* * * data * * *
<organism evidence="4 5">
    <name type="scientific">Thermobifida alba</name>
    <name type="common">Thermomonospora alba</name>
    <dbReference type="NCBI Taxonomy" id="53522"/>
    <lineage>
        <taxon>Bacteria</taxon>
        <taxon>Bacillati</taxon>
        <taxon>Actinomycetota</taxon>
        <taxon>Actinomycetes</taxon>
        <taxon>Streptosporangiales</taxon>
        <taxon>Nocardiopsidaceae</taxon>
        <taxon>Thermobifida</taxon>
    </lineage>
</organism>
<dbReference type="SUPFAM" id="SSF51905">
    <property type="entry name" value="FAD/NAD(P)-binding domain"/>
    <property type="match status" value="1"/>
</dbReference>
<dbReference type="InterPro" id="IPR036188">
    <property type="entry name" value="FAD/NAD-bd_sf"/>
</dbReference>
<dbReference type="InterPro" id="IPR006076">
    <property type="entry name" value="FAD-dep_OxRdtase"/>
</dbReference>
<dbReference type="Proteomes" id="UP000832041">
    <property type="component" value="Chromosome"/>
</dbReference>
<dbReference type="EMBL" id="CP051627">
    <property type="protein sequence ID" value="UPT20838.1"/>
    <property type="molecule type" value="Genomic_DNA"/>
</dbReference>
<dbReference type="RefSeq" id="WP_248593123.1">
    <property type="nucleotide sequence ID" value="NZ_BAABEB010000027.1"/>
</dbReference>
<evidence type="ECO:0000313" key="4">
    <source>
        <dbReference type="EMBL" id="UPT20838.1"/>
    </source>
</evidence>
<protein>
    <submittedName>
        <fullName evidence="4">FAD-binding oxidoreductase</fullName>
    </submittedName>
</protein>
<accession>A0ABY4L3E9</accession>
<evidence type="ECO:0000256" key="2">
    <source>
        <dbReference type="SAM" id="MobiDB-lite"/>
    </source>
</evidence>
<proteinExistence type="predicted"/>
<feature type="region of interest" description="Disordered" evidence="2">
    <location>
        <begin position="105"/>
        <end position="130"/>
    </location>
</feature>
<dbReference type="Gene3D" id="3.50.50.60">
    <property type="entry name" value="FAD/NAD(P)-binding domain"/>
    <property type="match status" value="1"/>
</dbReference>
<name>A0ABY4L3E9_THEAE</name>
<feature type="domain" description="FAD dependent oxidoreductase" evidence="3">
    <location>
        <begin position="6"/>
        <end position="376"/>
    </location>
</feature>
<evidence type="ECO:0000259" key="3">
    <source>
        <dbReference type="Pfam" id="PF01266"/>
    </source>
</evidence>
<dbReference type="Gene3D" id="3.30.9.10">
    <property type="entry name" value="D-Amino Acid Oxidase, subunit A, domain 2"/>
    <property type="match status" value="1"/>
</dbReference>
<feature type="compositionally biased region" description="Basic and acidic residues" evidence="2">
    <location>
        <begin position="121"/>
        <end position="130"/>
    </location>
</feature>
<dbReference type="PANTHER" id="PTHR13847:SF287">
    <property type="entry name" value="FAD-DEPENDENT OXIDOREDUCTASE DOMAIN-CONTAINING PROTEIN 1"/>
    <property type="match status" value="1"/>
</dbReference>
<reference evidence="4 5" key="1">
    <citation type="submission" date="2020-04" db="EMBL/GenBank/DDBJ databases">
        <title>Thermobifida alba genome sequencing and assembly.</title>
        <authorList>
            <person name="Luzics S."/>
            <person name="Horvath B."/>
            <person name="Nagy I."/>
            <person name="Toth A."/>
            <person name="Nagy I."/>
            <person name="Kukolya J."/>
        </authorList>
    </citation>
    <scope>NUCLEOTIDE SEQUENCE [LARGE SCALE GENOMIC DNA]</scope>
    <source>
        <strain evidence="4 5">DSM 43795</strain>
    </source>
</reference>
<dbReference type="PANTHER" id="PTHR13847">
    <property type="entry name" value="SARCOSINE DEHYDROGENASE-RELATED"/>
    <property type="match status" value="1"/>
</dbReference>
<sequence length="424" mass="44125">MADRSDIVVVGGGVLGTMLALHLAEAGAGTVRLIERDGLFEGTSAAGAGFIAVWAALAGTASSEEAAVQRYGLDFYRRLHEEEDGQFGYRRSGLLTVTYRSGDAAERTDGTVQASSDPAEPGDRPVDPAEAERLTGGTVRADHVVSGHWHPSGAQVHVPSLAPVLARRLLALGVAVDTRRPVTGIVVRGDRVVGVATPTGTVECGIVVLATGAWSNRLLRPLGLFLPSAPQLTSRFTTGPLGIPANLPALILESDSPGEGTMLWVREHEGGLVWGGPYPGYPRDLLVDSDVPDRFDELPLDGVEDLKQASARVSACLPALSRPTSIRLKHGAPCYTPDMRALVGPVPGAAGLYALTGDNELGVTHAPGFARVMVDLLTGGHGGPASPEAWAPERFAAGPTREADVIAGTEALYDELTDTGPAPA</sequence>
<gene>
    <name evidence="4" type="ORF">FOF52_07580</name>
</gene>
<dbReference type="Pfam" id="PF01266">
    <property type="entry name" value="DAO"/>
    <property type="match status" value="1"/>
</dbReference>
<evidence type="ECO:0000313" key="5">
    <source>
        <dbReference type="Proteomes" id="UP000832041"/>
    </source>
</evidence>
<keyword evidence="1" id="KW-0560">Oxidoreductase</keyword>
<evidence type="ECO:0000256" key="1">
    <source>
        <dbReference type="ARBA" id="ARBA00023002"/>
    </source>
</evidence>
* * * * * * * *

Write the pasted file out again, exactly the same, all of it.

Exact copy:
<organism evidence="4 5">
    <name type="scientific">Thermobifida alba</name>
    <name type="common">Thermomonospora alba</name>
    <dbReference type="NCBI Taxonomy" id="53522"/>
    <lineage>
        <taxon>Bacteria</taxon>
        <taxon>Bacillati</taxon>
        <taxon>Actinomycetota</taxon>
        <taxon>Actinomycetes</taxon>
        <taxon>Streptosporangiales</taxon>
        <taxon>Nocardiopsidaceae</taxon>
        <taxon>Thermobifida</taxon>
    </lineage>
</organism>
<dbReference type="SUPFAM" id="SSF51905">
    <property type="entry name" value="FAD/NAD(P)-binding domain"/>
    <property type="match status" value="1"/>
</dbReference>
<dbReference type="InterPro" id="IPR036188">
    <property type="entry name" value="FAD/NAD-bd_sf"/>
</dbReference>
<dbReference type="InterPro" id="IPR006076">
    <property type="entry name" value="FAD-dep_OxRdtase"/>
</dbReference>
<dbReference type="Proteomes" id="UP000832041">
    <property type="component" value="Chromosome"/>
</dbReference>
<dbReference type="EMBL" id="CP051627">
    <property type="protein sequence ID" value="UPT20838.1"/>
    <property type="molecule type" value="Genomic_DNA"/>
</dbReference>
<dbReference type="RefSeq" id="WP_248593123.1">
    <property type="nucleotide sequence ID" value="NZ_BAABEB010000027.1"/>
</dbReference>
<evidence type="ECO:0000313" key="4">
    <source>
        <dbReference type="EMBL" id="UPT20838.1"/>
    </source>
</evidence>
<protein>
    <submittedName>
        <fullName evidence="4">FAD-binding oxidoreductase</fullName>
    </submittedName>
</protein>
<accession>A0ABY4L3E9</accession>
<evidence type="ECO:0000256" key="2">
    <source>
        <dbReference type="SAM" id="MobiDB-lite"/>
    </source>
</evidence>
<proteinExistence type="predicted"/>
<feature type="region of interest" description="Disordered" evidence="2">
    <location>
        <begin position="105"/>
        <end position="130"/>
    </location>
</feature>
<dbReference type="Gene3D" id="3.50.50.60">
    <property type="entry name" value="FAD/NAD(P)-binding domain"/>
    <property type="match status" value="1"/>
</dbReference>
<name>A0ABY4L3E9_THEAE</name>
<feature type="domain" description="FAD dependent oxidoreductase" evidence="3">
    <location>
        <begin position="6"/>
        <end position="376"/>
    </location>
</feature>
<evidence type="ECO:0000259" key="3">
    <source>
        <dbReference type="Pfam" id="PF01266"/>
    </source>
</evidence>
<dbReference type="Gene3D" id="3.30.9.10">
    <property type="entry name" value="D-Amino Acid Oxidase, subunit A, domain 2"/>
    <property type="match status" value="1"/>
</dbReference>
<feature type="compositionally biased region" description="Basic and acidic residues" evidence="2">
    <location>
        <begin position="121"/>
        <end position="130"/>
    </location>
</feature>
<dbReference type="PANTHER" id="PTHR13847:SF287">
    <property type="entry name" value="FAD-DEPENDENT OXIDOREDUCTASE DOMAIN-CONTAINING PROTEIN 1"/>
    <property type="match status" value="1"/>
</dbReference>
<reference evidence="4 5" key="1">
    <citation type="submission" date="2020-04" db="EMBL/GenBank/DDBJ databases">
        <title>Thermobifida alba genome sequencing and assembly.</title>
        <authorList>
            <person name="Luzics S."/>
            <person name="Horvath B."/>
            <person name="Nagy I."/>
            <person name="Toth A."/>
            <person name="Nagy I."/>
            <person name="Kukolya J."/>
        </authorList>
    </citation>
    <scope>NUCLEOTIDE SEQUENCE [LARGE SCALE GENOMIC DNA]</scope>
    <source>
        <strain evidence="4 5">DSM 43795</strain>
    </source>
</reference>
<dbReference type="PANTHER" id="PTHR13847">
    <property type="entry name" value="SARCOSINE DEHYDROGENASE-RELATED"/>
    <property type="match status" value="1"/>
</dbReference>
<sequence length="424" mass="44125">MADRSDIVVVGGGVLGTMLALHLAEAGAGTVRLIERDGLFEGTSAAGAGFIAVWAALAGTASSEEAAVQRYGLDFYRRLHEEEDGQFGYRRSGLLTVTYRSGDAAERTDGTVQASSDPAEPGDRPVDPAEAERLTGGTVRADHVVSGHWHPSGAQVHVPSLAPVLARRLLALGVAVDTRRPVTGIVVRGDRVVGVATPTGTVECGIVVLATGAWSNRLLRPLGLFLPSAPQLTSRFTTGPLGIPANLPALILESDSPGEGTMLWVREHEGGLVWGGPYPGYPRDLLVDSDVPDRFDELPLDGVEDLKQASARVSACLPALSRPTSIRLKHGAPCYTPDMRALVGPVPGAAGLYALTGDNELGVTHAPGFARVMVDLLTGGHGGPASPEAWAPERFAAGPTREADVIAGTEALYDELTDTGPAPA</sequence>
<gene>
    <name evidence="4" type="ORF">FOF52_07580</name>
</gene>
<dbReference type="Pfam" id="PF01266">
    <property type="entry name" value="DAO"/>
    <property type="match status" value="1"/>
</dbReference>
<evidence type="ECO:0000313" key="5">
    <source>
        <dbReference type="Proteomes" id="UP000832041"/>
    </source>
</evidence>
<keyword evidence="1" id="KW-0560">Oxidoreductase</keyword>
<evidence type="ECO:0000256" key="1">
    <source>
        <dbReference type="ARBA" id="ARBA00023002"/>
    </source>
</evidence>